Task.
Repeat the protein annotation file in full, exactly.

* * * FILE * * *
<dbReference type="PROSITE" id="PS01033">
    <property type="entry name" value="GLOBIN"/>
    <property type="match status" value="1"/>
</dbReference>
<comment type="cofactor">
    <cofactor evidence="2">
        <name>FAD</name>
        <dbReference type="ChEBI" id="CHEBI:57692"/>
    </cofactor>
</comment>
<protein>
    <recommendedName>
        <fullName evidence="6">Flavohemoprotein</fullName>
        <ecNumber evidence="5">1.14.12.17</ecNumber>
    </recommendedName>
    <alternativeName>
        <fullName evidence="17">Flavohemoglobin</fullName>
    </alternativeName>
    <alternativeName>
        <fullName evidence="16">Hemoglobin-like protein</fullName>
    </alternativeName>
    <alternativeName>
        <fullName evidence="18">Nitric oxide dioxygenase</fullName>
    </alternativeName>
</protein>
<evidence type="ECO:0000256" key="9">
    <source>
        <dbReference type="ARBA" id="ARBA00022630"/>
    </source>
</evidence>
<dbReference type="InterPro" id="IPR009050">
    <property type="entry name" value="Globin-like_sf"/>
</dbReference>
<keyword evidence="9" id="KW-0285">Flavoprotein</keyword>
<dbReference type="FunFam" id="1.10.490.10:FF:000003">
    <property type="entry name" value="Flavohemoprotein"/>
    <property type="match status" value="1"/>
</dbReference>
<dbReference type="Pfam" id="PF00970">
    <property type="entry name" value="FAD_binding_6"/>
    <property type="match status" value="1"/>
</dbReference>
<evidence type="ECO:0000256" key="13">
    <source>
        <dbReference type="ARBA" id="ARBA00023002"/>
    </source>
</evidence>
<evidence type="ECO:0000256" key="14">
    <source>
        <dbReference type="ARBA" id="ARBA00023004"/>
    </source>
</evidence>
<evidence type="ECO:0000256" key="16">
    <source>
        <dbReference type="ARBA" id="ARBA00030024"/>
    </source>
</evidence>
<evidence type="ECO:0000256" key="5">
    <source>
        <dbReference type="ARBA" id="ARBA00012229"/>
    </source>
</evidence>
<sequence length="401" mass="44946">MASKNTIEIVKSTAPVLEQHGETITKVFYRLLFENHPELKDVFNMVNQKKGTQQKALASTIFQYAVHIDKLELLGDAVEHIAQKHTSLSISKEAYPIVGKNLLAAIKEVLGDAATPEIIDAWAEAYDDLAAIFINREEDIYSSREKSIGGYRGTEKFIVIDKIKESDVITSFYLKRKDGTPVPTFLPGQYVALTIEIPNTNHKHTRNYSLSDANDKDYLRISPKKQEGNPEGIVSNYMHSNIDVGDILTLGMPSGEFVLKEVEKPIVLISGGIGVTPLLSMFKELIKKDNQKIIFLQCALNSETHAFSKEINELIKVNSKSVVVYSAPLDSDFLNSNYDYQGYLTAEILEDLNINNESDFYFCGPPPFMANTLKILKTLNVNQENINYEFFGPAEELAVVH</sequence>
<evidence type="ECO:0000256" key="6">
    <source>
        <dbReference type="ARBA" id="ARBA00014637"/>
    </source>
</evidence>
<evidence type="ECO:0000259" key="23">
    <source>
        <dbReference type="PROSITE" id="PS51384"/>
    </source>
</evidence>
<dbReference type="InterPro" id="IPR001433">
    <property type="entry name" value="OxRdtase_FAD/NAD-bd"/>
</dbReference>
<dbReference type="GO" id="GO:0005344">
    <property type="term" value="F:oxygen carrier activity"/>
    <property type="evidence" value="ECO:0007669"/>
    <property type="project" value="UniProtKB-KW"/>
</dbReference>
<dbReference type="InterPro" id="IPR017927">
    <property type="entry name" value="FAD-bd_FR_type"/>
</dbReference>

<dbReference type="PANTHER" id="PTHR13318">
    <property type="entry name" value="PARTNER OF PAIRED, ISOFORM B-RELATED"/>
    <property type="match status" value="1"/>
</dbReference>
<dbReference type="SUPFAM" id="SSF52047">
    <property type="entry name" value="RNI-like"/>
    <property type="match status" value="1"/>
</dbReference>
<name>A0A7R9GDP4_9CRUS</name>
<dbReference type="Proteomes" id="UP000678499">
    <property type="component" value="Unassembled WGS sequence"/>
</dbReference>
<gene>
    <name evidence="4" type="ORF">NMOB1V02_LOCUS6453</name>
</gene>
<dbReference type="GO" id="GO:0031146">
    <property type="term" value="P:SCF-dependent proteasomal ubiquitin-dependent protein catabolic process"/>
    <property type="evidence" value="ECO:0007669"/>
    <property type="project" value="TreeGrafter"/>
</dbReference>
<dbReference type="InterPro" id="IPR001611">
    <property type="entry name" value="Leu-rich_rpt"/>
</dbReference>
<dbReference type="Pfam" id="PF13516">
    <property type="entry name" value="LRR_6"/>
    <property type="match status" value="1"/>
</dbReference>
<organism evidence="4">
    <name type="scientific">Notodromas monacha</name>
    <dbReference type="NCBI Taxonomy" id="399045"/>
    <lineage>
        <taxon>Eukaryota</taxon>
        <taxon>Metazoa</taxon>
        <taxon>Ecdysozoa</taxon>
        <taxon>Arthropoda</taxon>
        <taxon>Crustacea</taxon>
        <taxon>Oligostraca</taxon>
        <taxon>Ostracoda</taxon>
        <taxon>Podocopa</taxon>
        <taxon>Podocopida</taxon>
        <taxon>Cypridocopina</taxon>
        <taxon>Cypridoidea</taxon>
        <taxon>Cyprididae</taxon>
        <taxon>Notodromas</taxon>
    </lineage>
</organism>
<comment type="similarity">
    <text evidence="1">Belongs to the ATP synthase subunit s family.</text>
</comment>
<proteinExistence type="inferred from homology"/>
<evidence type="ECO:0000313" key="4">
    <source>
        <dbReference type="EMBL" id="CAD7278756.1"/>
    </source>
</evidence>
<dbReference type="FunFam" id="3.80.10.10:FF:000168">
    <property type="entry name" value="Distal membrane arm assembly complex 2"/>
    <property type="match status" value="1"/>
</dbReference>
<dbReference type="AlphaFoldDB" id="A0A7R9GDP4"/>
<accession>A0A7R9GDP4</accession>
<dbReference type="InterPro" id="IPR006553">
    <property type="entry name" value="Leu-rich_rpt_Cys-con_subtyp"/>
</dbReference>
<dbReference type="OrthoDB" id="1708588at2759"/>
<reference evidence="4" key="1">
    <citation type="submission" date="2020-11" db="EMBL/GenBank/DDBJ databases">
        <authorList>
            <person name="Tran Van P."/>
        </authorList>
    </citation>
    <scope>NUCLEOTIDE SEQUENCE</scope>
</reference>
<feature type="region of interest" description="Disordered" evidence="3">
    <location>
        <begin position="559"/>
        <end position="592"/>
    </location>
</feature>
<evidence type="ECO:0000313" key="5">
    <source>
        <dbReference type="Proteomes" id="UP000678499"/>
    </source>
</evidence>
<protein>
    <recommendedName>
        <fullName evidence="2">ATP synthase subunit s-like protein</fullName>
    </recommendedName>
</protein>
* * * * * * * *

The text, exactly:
<dbReference type="PROSITE" id="PS01033">
    <property type="entry name" value="GLOBIN"/>
    <property type="match status" value="1"/>
</dbReference>
<comment type="cofactor">
    <cofactor evidence="2">
        <name>FAD</name>
        <dbReference type="ChEBI" id="CHEBI:57692"/>
    </cofactor>
</comment>
<protein>
    <recommendedName>
        <fullName evidence="6">Flavohemoprotein</fullName>
        <ecNumber evidence="5">1.14.12.17</ecNumber>
    </recommendedName>
    <alternativeName>
        <fullName evidence="17">Flavohemoglobin</fullName>
    </alternativeName>
    <alternativeName>
        <fullName evidence="16">Hemoglobin-like protein</fullName>
    </alternativeName>
    <alternativeName>
        <fullName evidence="18">Nitric oxide dioxygenase</fullName>
    </alternativeName>
</protein>
<evidence type="ECO:0000256" key="9">
    <source>
        <dbReference type="ARBA" id="ARBA00022630"/>
    </source>
</evidence>
<dbReference type="InterPro" id="IPR009050">
    <property type="entry name" value="Globin-like_sf"/>
</dbReference>
<keyword evidence="9" id="KW-0285">Flavoprotein</keyword>
<dbReference type="FunFam" id="1.10.490.10:FF:000003">
    <property type="entry name" value="Flavohemoprotein"/>
    <property type="match status" value="1"/>
</dbReference>
<dbReference type="Pfam" id="PF00970">
    <property type="entry name" value="FAD_binding_6"/>
    <property type="match status" value="1"/>
</dbReference>
<evidence type="ECO:0000256" key="13">
    <source>
        <dbReference type="ARBA" id="ARBA00023002"/>
    </source>
</evidence>
<evidence type="ECO:0000256" key="14">
    <source>
        <dbReference type="ARBA" id="ARBA00023004"/>
    </source>
</evidence>
<evidence type="ECO:0000256" key="16">
    <source>
        <dbReference type="ARBA" id="ARBA00030024"/>
    </source>
</evidence>
<evidence type="ECO:0000256" key="5">
    <source>
        <dbReference type="ARBA" id="ARBA00012229"/>
    </source>
</evidence>
<sequence length="401" mass="44946">MASKNTIEIVKSTAPVLEQHGETITKVFYRLLFENHPELKDVFNMVNQKKGTQQKALASTIFQYAVHIDKLELLGDAVEHIAQKHTSLSISKEAYPIVGKNLLAAIKEVLGDAATPEIIDAWAEAYDDLAAIFINREEDIYSSREKSIGGYRGTEKFIVIDKIKESDVITSFYLKRKDGTPVPTFLPGQYVALTIEIPNTNHKHTRNYSLSDANDKDYLRISPKKQEGNPEGIVSNYMHSNIDVGDILTLGMPSGEFVLKEVEKPIVLISGGIGVTPLLSMFKELIKKDNQKIIFLQCALNSETHAFSKEINELIKVNSKSVVVYSAPLDSDFLNSNYDYQGYLTAEILEDLNINNESDFYFCGPPPFMANTLKILKTLNVNQENINYEFFGPAEELAVVH</sequence>
<evidence type="ECO:0000256" key="6">
    <source>
        <dbReference type="ARBA" id="ARBA00014637"/>
    </source>
</evidence>
<evidence type="ECO:0000259" key="23">
    <source>
        <dbReference type="PROSITE" id="PS51384"/>
    </source>
</evidence>
<dbReference type="InterPro" id="IPR001433">
    <property type="entry name" value="OxRdtase_FAD/NAD-bd"/>
</dbReference>
<dbReference type="GO" id="GO:0005344">
    <property type="term" value="F:oxygen carrier activity"/>
    <property type="evidence" value="ECO:0007669"/>
    <property type="project" value="UniProtKB-KW"/>
</dbReference>
<dbReference type="InterPro" id="IPR017927">
    <property type="entry name" value="FAD-bd_FR_type"/>
</dbReference>

<dbReference type="PANTHER" id="PTHR13318">
    <property type="entry name" value="PARTNER OF PAIRED, ISOFORM B-RELATED"/>
    <property type="match status" value="1"/>
</dbReference>
<dbReference type="SUPFAM" id="SSF52047">
    <property type="entry name" value="RNI-like"/>
    <property type="match status" value="1"/>
</dbReference>
<name>A0A7R9GDP4_9CRUS</name>
<dbReference type="Proteomes" id="UP000678499">
    <property type="component" value="Unassembled WGS sequence"/>
</dbReference>
<gene>
    <name evidence="4" type="ORF">NMOB1V02_LOCUS6453</name>
</gene>
<dbReference type="GO" id="GO:0031146">
    <property type="term" value="P:SCF-dependent proteasomal ubiquitin-dependent protein catabolic process"/>
    <property type="evidence" value="ECO:0007669"/>
    <property type="project" value="TreeGrafter"/>
</dbReference>
<dbReference type="InterPro" id="IPR001611">
    <property type="entry name" value="Leu-rich_rpt"/>
</dbReference>
<dbReference type="Pfam" id="PF13516">
    <property type="entry name" value="LRR_6"/>
    <property type="match status" value="1"/>
</dbReference>
<organism evidence="4">
    <name type="scientific">Notodromas monacha</name>
    <dbReference type="NCBI Taxonomy" id="399045"/>
    <lineage>
        <taxon>Eukaryota</taxon>
        <taxon>Metazoa</taxon>
        <taxon>Ecdysozoa</taxon>
        <taxon>Arthropoda</taxon>
        <taxon>Crustacea</taxon>
        <taxon>Oligostraca</taxon>
        <taxon>Ostracoda</taxon>
        <taxon>Podocopa</taxon>
        <taxon>Podocopida</taxon>
        <taxon>Cypridocopina</taxon>
        <taxon>Cypridoidea</taxon>
        <taxon>Cyprididae</taxon>
        <taxon>Notodromas</taxon>
    </lineage>
</organism>
<comment type="similarity">
    <text evidence="1">Belongs to the ATP synthase subunit s family.</text>
</comment>
<proteinExistence type="inferred from homology"/>
<evidence type="ECO:0000313" key="4">
    <source>
        <dbReference type="EMBL" id="CAD7278756.1"/>
    </source>
</evidence>
<dbReference type="FunFam" id="3.80.10.10:FF:000168">
    <property type="entry name" value="Distal membrane arm assembly complex 2"/>
    <property type="match status" value="1"/>
</dbReference>
<dbReference type="AlphaFoldDB" id="A0A7R9GDP4"/>
<accession>A0A7R9GDP4</accession>
<dbReference type="InterPro" id="IPR006553">
    <property type="entry name" value="Leu-rich_rpt_Cys-con_subtyp"/>
</dbReference>
<dbReference type="OrthoDB" id="1708588at2759"/>
<reference evidence="4" key="1">
    <citation type="submission" date="2020-11" db="EMBL/GenBank/DDBJ databases">
        <authorList>
            <person name="Tran Van P."/>
        </authorList>
    </citation>
    <scope>NUCLEOTIDE SEQUENCE</scope>
</reference>
<feature type="region of interest" description="Disordered" evidence="3">
    <location>
        <begin position="559"/>
        <end position="592"/>
    </location>
</feature>
<evidence type="ECO:0000313" key="5">
    <source>
        <dbReference type="Proteomes" id="UP000678499"/>
    </source>
</evidence>
<protein>
    <recommendedName>
        <fullName evidence="2">ATP synthase subunit s-like protein</fullName>
    </recommendedName>
</protein>